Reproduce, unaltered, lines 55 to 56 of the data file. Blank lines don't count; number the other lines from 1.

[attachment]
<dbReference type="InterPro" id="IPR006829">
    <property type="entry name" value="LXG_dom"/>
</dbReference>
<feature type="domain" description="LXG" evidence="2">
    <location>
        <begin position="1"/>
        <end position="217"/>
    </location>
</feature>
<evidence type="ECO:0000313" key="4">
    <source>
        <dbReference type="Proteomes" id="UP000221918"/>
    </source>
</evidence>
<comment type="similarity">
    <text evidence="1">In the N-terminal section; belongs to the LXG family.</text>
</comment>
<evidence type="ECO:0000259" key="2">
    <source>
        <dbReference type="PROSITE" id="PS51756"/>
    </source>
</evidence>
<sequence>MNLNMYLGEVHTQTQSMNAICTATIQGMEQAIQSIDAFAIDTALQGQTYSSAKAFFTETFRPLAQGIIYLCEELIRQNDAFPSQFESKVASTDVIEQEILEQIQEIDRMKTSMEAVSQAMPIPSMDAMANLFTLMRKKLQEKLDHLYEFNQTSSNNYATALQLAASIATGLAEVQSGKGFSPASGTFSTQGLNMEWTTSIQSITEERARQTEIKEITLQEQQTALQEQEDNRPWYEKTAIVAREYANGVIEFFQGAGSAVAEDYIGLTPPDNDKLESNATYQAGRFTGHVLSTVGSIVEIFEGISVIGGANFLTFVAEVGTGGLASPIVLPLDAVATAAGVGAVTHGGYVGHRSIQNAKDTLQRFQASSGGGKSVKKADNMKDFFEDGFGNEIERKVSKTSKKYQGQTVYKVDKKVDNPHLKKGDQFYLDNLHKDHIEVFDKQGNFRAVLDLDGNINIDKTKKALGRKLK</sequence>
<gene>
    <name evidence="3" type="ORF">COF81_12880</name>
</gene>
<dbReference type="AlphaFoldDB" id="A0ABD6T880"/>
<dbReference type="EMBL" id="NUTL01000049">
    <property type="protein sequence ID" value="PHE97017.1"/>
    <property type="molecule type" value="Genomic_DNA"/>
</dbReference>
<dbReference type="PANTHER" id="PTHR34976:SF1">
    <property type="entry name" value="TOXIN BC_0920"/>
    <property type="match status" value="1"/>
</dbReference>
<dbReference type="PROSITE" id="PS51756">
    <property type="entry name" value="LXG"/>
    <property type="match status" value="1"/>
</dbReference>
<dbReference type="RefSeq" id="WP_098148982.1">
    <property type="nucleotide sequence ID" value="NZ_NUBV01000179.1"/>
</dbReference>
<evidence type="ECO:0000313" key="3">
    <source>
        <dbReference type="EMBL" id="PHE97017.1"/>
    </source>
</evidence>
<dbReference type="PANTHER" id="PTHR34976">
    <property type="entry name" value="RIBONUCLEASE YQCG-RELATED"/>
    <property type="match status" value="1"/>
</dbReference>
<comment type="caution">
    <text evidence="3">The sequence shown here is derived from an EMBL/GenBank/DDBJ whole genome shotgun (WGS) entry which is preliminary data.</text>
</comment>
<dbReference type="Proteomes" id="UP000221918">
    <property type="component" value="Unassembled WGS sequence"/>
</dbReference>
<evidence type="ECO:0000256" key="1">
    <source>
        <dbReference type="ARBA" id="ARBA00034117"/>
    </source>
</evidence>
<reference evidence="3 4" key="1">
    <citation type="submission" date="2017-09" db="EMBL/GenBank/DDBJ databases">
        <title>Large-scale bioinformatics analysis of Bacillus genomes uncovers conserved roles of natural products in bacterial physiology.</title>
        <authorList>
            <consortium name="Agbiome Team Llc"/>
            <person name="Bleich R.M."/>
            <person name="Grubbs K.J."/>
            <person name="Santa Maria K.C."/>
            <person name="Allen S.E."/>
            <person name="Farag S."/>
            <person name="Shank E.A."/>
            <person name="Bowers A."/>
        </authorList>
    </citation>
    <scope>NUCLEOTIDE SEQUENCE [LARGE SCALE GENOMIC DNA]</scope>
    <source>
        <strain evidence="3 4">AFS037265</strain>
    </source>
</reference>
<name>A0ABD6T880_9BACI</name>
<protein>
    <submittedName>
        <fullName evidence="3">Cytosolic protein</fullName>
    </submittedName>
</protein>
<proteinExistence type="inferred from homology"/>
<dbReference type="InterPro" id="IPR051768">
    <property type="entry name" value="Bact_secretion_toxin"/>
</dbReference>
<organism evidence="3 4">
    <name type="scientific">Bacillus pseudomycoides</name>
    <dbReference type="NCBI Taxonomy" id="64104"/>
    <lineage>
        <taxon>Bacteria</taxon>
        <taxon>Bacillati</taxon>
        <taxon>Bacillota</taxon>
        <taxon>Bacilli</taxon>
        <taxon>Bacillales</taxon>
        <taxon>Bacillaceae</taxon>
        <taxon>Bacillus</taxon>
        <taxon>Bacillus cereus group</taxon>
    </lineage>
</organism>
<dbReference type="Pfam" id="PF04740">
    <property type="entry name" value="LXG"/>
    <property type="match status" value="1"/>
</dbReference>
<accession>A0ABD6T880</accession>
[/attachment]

<dbReference type="Proteomes" id="UP000221918">
    <property type="component" value="Unassembled WGS sequence"/>